Trading news

Bears are still awake, U.S: hoping for a strong jobs report

- This week’s sell-off will likely be short-lived with nothing new coming out over the past few days, just old fears that resurfaced as crude oil took another hit
- Faltering US yield increased the pressure on the greenback as the Dollar index retreated 1% over the past two days
- NZD/USD is on its way to testing the psychological resistance that lies at 0.66, while on the downside, a support can be found at 0.6348
 
After a modest recovery followed by a very short period of stabilisation, investors are falling off the wagon again. Asian equities tumbled on Wednesday following the lead from Europe and the US against the backdrop of renewed risk-off sentiment and falling oil prices. West Texas Intermediate crude is back below the $30 threshold, down 13% since Monday, while Brent crude fell 9.50% over the same period. It is worth noting that the Brent-WTI spread has hit roughly $3 since Monday on concerns about building stockpiles in the US.
 
As usual in such market conditions, safe haven assets have been sold like hot cakes. Since the beginning of the week the US dollar was down 1.70% against the Japanese yen, while the demand for government bonds remained more than solid, pushing treasury yields to multi-month lows. The US yields curve had flattened significantly with the 10-year trading below the 1.90% threshold, while the 30-year hit 2.64% for the first time since August 2015. On the short-end, fading Fed tightening expectations weight significantly on the 2-year which has moved back below 0.74%, down 7bps since Monday - or 36bps since early January (!). As a result, faltering US yield increased the pressure on the greenback as the dollar index retreated 1% over the past two days.
 
***Yann Quelenn, market analyst: U.S: hoping for a strong jobs report: A week after the FOMC decided to keep rates unchanged, markets are now focusing again on economic fundamentals, in particular on jobs data. ADP private payrolls will be well scrutinized today. Consensus is betting on an increase of 193k jobs in January but down from the 257k jobs created in December. Indeed, it is likely that we will not see the exaggerated December figures inflated by holiday hiring. The Fed's baseline forecast calls for four rate hikes this year and markets are pricing in that a continued strong trend of jobs creation this year should normally be sufficient to trigger those four raises. Yet, there are more than a hundred million Americans without a job so it leaves us some years before we see a relief in labour shortages. Consequently we believe that there are too many workers on the sidelines which adds downside pressures to wages. Despite official lower unemployment data and significant jobs creation, wage growth remains somewhat sluggish. We are highly sceptical on inflation picking up towards the Fed's target of 2% The Fed's dual mandate is far from being achieved despite massive intervention over the past decade. Weak data is the new normal for the U.S economy. First estimates of the Q4 GDP were released last week at 0.7% y/y, the weakest since winter 2015. Chinese economic slowdown and collapsing oil prices should lead to less investment and more job cuts. The Fed is definitely overly optimistic. Why would the institution succeed now where it has failed over the last ten years?”***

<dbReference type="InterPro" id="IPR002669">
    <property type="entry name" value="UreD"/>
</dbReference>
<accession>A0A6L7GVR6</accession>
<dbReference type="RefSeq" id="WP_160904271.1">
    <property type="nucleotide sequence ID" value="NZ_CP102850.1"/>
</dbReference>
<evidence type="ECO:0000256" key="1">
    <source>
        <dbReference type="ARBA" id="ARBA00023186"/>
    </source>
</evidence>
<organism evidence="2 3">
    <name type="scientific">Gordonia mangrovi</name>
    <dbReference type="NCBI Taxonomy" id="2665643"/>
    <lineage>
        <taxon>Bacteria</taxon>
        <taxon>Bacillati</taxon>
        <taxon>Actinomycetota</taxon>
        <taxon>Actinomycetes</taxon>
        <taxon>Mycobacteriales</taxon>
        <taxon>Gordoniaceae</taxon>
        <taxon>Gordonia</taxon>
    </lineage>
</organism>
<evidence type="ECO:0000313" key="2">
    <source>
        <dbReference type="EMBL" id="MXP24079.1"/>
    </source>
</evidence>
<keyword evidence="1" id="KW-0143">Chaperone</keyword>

In China, the improving Caixin PMIs were of little help in reassuring investors about China’s state of health. In January, the Services PMI printed at 52.4 versus 50.2 in the previous month, while the Composite gauge came in at 50.1 from 49.4 in December. The Shanghai Composite slipped 0.38%, while the tech-heavy Shenzhen Composite edged up 0.47%. In Japan, the Nikkei fell 3.15% in spite of improving PMIs (Services was up to 52.4 from 51.5 while Composites increased to 52.6 from 52.2). In Europe, futures are broadly edging lower this morning following the footstep of Asian indices: the Footsie is down 0.49%, the DAX -0.64%, the CAC -0.68% while the SMI was up 0.07%. In our view this week’s sell-off will likely be short-lived as nothing new has come out over the past few days, just old fears that resurfaced as crude oil took another hit.
 
In New Zealand, the Kiwi surged 1% against the greenback on surprisingly better-than-expected job report. Unemployment rate fell to 5.3% in the fourth quarter (versus 6.1% expected and 6.0% in 3Q) on falling participation rate (68.4% versus 68.7% in 3Q) and improving job creation (+0.9%q/q vs. 0.8% consensus). NZD/USD is on its way to test the psychological resistance that lies at 0.66. On the downside, a support can be found at 0.6348 (low from January 20th).
 
Today traders will be watching inflation report from Turkey, Russia and Italy; PMIs from Brazil, Spain, Italy, France, Germany, the euro zone and the UK; unemployment rate from Norway; retail sales from the euro zone; MBA mortgage application, ADP employment change, PMIs and ISM non-manf. from the US.

Wednesday, 03 Feb, 2016 / 10:18

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